It seems to us that anything that would mitigate the impact of a shutdown, especially while allowing so many other functions of government to come to a halt as this limited proposal would, is basically guaranteed to increase the chances of another harmful shutdown. Without serious consequences for everyone responsible, there is no reason for the brinksmanship that has typified recent budget standoffs to be resolved. Every such consequence therefore becomes leverage to bring both sides to the bargaining table, and a reality check against unreasonable obstruction by factional interests on either side.

With all that in mind, yes, give our state back the money. But don’t make the next shutdown less painful.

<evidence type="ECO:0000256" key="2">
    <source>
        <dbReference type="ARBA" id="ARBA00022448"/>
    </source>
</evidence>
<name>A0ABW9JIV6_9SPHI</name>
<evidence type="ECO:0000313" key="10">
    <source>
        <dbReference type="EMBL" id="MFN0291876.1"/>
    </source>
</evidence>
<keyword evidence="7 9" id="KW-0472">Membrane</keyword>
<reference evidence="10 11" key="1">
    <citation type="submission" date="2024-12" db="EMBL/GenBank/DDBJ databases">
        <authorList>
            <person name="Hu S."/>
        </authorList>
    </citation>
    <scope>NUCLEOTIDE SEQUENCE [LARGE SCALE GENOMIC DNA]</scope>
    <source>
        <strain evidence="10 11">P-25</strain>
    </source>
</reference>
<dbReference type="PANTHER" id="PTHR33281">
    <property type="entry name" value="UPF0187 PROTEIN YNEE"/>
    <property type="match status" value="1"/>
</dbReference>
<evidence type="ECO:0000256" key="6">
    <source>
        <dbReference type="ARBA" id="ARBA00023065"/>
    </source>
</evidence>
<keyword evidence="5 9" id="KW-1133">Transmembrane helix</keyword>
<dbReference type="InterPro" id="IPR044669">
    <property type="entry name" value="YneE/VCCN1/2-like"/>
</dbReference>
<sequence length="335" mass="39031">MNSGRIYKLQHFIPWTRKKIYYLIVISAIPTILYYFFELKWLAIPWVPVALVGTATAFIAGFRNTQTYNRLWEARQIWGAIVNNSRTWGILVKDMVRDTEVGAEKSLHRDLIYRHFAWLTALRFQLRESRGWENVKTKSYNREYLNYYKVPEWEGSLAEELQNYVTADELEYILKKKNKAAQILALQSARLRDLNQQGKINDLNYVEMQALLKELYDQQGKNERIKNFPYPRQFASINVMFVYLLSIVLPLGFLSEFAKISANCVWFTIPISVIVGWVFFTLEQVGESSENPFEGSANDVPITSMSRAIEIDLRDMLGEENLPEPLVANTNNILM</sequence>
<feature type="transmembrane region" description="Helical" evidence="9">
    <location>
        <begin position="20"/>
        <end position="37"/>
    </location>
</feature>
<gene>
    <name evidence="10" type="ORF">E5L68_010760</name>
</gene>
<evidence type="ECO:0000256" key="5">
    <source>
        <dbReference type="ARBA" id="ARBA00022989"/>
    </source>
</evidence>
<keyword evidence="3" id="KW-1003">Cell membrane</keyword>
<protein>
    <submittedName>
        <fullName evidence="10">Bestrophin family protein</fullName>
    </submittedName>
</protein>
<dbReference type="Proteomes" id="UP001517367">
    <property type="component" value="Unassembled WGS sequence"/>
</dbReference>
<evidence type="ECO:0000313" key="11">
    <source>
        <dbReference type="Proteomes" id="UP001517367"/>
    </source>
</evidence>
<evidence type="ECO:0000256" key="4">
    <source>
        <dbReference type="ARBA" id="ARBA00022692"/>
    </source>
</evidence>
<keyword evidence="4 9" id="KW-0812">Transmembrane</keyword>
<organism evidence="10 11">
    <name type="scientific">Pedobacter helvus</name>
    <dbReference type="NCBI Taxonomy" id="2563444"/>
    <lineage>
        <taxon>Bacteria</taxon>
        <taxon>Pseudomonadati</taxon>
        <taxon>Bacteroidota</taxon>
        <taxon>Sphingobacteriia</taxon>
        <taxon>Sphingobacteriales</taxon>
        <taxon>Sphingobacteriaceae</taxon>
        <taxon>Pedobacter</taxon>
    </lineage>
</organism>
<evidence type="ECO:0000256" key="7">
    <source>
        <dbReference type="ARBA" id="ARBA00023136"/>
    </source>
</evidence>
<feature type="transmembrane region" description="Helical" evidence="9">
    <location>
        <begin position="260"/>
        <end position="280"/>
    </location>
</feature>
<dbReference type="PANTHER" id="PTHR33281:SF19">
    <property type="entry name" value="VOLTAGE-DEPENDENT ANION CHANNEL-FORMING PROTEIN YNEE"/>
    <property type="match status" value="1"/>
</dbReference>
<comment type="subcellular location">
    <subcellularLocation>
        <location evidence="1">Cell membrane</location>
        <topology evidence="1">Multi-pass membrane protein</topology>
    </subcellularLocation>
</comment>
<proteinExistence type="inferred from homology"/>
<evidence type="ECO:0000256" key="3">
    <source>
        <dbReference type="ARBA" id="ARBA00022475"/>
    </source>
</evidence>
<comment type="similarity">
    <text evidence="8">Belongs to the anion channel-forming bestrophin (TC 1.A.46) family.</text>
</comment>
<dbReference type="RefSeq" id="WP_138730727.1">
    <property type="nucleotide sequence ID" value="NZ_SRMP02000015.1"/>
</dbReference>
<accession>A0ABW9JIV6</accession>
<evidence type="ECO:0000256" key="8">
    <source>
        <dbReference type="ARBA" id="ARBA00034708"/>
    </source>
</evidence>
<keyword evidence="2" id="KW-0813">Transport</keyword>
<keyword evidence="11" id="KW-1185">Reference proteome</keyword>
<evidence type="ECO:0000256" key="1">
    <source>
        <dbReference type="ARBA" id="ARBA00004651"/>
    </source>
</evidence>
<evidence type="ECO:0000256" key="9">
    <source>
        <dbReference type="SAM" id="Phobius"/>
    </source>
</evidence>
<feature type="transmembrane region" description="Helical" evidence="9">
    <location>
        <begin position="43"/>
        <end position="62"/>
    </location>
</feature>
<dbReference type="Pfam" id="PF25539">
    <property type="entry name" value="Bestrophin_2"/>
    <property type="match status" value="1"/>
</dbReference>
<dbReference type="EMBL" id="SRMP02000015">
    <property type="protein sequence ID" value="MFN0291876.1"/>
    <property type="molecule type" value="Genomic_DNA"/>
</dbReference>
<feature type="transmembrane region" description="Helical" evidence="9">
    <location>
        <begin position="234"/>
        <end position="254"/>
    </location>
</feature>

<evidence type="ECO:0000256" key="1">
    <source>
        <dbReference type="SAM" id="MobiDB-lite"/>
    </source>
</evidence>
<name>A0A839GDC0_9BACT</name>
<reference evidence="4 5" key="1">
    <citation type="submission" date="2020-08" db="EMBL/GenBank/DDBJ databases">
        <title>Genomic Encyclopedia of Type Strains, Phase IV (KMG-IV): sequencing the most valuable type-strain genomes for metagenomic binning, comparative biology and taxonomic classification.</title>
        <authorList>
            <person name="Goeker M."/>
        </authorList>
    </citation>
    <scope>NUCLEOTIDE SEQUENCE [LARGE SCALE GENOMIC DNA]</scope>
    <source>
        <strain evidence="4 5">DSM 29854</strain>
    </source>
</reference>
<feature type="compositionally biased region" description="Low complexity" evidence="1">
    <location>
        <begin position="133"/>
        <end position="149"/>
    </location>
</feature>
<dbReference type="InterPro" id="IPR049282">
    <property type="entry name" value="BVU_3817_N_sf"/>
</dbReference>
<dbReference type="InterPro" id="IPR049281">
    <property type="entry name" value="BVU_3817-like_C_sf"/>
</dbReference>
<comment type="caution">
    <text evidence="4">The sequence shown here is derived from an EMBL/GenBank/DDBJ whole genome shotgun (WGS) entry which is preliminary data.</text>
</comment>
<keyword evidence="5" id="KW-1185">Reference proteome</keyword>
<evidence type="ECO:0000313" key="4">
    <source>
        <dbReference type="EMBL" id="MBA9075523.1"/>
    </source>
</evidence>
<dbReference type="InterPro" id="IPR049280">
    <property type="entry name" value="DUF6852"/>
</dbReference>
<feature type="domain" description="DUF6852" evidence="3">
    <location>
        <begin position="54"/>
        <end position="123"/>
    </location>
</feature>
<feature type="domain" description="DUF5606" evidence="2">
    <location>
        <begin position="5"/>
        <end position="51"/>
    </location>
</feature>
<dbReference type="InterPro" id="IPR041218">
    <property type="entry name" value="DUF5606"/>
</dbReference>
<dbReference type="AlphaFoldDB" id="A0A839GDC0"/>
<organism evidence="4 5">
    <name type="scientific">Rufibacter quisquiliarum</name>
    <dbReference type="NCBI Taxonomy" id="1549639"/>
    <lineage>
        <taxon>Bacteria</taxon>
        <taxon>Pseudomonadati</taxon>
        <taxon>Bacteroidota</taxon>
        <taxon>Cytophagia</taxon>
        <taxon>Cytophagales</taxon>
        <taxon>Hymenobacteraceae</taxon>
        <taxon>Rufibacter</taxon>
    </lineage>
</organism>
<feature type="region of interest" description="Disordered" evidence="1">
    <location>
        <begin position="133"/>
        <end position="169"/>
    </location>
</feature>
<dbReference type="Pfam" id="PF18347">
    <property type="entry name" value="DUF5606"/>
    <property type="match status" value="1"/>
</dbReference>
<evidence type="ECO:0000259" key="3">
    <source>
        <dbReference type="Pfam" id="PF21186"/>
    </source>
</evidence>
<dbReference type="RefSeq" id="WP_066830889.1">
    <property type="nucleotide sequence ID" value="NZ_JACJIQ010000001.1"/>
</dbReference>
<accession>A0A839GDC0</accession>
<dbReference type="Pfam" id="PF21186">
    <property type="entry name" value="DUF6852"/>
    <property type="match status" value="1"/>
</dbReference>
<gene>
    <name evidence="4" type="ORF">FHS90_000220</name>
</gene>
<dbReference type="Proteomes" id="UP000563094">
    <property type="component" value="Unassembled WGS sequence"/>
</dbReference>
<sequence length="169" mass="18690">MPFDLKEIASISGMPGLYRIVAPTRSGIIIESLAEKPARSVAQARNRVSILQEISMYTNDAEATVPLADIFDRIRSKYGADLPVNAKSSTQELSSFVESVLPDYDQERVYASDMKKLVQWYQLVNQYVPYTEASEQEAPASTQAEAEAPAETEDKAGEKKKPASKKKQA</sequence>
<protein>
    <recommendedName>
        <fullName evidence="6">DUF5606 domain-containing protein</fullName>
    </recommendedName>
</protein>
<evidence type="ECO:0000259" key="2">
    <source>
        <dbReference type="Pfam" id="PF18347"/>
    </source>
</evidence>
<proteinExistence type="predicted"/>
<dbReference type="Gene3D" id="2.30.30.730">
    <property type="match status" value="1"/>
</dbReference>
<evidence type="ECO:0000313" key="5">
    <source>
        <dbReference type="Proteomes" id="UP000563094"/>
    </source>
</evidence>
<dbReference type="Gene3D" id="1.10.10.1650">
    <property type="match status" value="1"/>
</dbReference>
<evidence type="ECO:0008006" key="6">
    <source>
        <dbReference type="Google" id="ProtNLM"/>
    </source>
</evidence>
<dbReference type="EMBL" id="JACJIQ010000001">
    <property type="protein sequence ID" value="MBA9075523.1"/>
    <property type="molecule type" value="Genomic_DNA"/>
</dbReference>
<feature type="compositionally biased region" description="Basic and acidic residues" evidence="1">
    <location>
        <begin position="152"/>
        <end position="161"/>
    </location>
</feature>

Instead, let’s just not have any more shutdowns.

Colorado BOE Chair Marcia Neal Resigns

(Promoted by Colorado Pols)

POLS UPDATE: Chalkbeat Colorado:

Neal’s departure comes at the same time as education Commissioner Robert Hammond is preparing to leave the department. He announced his retirement, effective later this month, in late April.

The composition of the seven-member board and the tone of its meetings changed after new members elected last November took their seats in January.

The new members were Republican Steve Durham of Colorado Springs and Democrat Val Flores of Denver. Neal, a Republican from Grand Junction, was re-elected to a second six-year term last November.

Neal was elected chair in January. Democrat Angelika Schroeder of Boulder was elected vice chair, something that didn’t sit well with the board’s three other Republicans, Durham, Pam Mazanec of Larkspur and Deb Scheffel of Parker. The vote for vice chair was by secret ballot. Because there are only three Democrats on the panel, one Republican – presumably Neal – voted for Schroeder.

—–